Everything is on the rise these days, be it oil prices, the repo rate, violence or inflation. As Indians, we hope that whatever goes up will come down someday and that perennial hope drives our nation. However, at times things go beyond control and then it needs policy-level intervention to bring order and discipline in the economy. Have we reached a stage like that? This is the question. The repo rate was just increased to 6.25% after more than four years s and indicates a reversal in the interest cycle. This will have an impact on GDP though the central bank has maintained the same growth rate for April despite increased geo-political risk, financial market volatility, and trade protectionism.

However, the central bank estimates both rural and urban consumption to remain healthy in the near future. The RBI has also raised the inflation forecast for this fiscal which is a natural consequence of increased interest rates. If the cost of capital for business goes higher due to increased interest rates, then the economy needs to absorb it through operational cycles leading to increased inflation rate. The current RBI governor is keeping a hawkish eye on inflation and has planned for targeted inflation rate like his predecessor. The output gap is almost nil for the fiscal and flow of investments not alarming low which indicates the market to remain healthy in future. The market is not free from such inherent volatilities and a close watch should be kept on price movements if there is a change in the mood of the monsoon.

To tame inflation and to sustain rapid economic growth, crude oil plays a crucial role. India is positioned as the fourth-largest consumer of crude oil by importing almost 100 million tonnes of crude every year which forms 37% of our total imports. Crude is a price determinant among other commodities since the rise and fall of crude prices will directly have an impact on prices of other commodities and the economy as a whole. A reduction of one dollar in crude saves the country Rs 40 billion. The recent fall in crude prices has resulted in funding the current account deficit and stabilising the exchange rate. The increased price of imported oil forces the industry to focus more on exports as opposed to satisfying domestic consumption, leading to increased inflation levels. It is important to develop a new exploration policy so that we can invite resource-rich foreign oil companies to explore on domestic soil and increase domestic output. The government should look at the subsidies levels, particularly in fertilisers, and a reduction on prevailing subsidies can compensate for increased crude prices. Strengthening of market-linked relative prices, enhanced supply of petroleum production through domestic exploration, and improved efficiency in energy usage along with promotion of alternative energy resources should help in reducing our dependency on volatile crude prices.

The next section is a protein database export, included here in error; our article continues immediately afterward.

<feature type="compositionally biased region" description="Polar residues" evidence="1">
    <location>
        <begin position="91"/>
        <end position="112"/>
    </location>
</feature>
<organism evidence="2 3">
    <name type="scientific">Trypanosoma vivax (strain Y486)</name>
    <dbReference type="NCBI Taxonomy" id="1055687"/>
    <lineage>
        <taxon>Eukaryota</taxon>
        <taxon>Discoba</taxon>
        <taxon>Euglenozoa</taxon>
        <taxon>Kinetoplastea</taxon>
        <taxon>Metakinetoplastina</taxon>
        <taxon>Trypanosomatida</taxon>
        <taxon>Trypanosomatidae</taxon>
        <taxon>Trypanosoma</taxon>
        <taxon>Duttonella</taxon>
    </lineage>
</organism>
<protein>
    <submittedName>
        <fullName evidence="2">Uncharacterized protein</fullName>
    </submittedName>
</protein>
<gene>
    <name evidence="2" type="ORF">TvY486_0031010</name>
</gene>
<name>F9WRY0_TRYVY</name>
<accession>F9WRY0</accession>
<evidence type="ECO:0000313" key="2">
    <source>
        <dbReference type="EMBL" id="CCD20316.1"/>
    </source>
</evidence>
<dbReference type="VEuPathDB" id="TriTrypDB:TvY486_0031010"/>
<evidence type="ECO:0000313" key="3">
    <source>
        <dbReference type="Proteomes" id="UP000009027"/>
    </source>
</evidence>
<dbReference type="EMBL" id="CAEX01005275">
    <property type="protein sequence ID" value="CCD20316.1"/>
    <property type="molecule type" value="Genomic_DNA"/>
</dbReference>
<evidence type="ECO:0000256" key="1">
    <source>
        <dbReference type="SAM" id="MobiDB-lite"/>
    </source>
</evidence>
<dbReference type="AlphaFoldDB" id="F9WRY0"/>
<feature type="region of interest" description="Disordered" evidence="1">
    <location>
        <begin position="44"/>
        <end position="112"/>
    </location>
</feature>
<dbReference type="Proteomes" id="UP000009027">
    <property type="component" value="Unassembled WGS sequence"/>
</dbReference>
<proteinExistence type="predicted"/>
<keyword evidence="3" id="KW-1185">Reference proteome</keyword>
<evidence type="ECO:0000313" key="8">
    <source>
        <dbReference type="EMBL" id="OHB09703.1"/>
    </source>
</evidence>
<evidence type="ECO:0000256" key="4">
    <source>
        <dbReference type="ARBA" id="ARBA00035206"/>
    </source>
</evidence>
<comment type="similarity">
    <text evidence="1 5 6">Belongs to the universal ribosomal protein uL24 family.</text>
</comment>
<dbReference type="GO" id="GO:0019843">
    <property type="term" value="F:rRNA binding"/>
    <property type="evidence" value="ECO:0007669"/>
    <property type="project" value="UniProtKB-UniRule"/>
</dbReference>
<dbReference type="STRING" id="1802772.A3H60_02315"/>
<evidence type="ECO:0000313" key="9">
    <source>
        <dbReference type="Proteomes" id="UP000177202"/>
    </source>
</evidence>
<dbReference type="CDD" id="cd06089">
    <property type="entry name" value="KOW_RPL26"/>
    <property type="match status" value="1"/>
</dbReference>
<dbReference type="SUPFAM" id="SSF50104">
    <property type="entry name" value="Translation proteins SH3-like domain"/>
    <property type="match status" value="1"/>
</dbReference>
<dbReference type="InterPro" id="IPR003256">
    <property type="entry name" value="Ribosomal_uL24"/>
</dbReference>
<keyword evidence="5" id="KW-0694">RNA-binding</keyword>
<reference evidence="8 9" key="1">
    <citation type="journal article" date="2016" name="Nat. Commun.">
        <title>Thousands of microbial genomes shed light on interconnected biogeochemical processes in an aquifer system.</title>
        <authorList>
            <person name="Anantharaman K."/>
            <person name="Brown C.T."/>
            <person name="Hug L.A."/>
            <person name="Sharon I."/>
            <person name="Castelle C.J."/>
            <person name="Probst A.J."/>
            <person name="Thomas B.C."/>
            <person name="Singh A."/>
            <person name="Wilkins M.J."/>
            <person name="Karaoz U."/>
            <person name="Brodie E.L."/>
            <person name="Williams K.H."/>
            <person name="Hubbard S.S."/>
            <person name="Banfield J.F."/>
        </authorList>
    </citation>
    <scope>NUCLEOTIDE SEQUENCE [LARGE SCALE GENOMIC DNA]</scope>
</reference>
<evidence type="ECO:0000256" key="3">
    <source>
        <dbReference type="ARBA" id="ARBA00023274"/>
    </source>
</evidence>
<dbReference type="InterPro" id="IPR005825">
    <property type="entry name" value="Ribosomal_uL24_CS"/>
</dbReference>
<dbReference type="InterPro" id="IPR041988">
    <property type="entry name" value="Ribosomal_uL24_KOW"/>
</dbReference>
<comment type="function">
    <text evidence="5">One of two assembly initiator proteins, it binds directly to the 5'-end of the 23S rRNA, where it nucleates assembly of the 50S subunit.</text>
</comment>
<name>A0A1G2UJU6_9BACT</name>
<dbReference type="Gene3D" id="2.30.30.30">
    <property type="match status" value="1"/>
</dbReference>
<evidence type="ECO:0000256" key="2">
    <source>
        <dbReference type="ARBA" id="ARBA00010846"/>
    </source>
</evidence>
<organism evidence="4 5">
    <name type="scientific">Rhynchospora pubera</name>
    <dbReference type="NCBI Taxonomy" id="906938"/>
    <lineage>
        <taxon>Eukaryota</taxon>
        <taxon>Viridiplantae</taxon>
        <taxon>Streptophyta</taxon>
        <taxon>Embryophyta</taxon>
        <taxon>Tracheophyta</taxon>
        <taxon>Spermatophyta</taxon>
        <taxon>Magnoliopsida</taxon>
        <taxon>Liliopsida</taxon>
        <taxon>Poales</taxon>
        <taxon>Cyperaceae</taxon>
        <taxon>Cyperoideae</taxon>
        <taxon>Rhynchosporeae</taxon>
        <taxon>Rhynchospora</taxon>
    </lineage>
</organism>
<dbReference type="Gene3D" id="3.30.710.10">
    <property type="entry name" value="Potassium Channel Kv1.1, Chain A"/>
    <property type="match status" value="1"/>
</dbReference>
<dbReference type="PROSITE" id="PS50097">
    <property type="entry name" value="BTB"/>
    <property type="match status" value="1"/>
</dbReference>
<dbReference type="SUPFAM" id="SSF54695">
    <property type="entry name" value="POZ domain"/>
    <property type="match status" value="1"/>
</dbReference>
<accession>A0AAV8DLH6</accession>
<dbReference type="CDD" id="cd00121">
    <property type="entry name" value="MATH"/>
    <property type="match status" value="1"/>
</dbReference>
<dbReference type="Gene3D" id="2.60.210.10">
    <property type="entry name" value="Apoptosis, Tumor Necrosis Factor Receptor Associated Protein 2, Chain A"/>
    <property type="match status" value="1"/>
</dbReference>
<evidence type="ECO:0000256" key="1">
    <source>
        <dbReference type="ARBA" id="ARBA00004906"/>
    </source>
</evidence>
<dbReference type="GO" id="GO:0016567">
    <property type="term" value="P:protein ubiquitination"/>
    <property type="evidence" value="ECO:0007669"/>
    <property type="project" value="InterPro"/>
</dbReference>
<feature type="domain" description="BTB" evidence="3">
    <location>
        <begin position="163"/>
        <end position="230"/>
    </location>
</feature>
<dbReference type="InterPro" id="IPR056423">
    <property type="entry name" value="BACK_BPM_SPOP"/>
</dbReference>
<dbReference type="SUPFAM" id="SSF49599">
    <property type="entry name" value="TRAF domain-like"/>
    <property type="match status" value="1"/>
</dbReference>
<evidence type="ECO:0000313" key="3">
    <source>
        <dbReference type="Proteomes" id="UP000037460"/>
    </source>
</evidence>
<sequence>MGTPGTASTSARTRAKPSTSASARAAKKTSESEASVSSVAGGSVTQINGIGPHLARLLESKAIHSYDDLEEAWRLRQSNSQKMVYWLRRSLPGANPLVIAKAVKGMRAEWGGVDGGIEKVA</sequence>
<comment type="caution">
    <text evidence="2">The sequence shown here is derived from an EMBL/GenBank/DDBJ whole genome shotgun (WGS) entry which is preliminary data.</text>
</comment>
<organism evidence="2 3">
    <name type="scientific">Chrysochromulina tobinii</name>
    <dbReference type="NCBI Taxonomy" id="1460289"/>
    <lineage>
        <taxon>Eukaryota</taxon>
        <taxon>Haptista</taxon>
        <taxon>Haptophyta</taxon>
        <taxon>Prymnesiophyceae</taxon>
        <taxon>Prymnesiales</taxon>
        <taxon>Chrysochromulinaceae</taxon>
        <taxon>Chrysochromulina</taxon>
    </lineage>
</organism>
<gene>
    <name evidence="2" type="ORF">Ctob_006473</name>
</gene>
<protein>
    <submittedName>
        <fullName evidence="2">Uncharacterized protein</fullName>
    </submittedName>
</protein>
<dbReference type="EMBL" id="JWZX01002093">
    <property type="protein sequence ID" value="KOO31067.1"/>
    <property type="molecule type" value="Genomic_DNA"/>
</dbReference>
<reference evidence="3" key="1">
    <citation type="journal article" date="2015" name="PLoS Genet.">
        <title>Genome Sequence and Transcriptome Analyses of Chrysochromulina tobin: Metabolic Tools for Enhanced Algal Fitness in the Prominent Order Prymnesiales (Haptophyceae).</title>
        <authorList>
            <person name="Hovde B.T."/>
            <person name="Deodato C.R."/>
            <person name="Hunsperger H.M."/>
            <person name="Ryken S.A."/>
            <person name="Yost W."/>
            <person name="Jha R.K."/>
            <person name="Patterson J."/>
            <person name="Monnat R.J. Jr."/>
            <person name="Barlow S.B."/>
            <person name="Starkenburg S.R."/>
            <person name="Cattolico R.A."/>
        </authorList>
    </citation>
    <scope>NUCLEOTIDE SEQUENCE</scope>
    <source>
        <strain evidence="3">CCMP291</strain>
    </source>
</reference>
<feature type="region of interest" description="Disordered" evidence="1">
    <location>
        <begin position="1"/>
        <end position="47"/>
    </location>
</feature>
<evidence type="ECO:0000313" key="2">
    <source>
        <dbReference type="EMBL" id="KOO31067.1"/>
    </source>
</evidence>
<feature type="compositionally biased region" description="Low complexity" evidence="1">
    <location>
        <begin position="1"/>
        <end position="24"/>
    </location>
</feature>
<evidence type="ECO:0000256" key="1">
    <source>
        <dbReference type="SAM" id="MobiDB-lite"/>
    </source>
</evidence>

The main task of any central bank is to make people believe that inflation will be low. For this, the central bank has to be credible as people believe that to keep inflation low, the central bank will combat inflation like the current increase in repo rates by 25 basis points. As interest rates rise, consumption and investment will be slow, since both consumer and business borrowing becomes expensive; industrial output may grow at a slower rate; unemployment will be on the rise and/or fewer jobs will be created. One of the cruel solutions is to cut back on money growth, starving the inflationary engine of the fuel it needs to run. Like the previous regime, it’s important to go for inflation targeting. The bank should announce a specific inflation target and then raise and lower interest rates as necessary to keep inflation near the target level. It will save the economy from an inflationary spiral. So long as a policy of inflation-targeting remains credible, inflation will be at check. This is what we do when there is a fire. If you can’t manage the fire, you should manage the leakages. This will work as long there isn’t another shock for India or another sharp increase in crude oil prices.

( Views expressed are personal. )

(The author is Professor and Dean at Jindal Global Business School at O P Jindal Global University)

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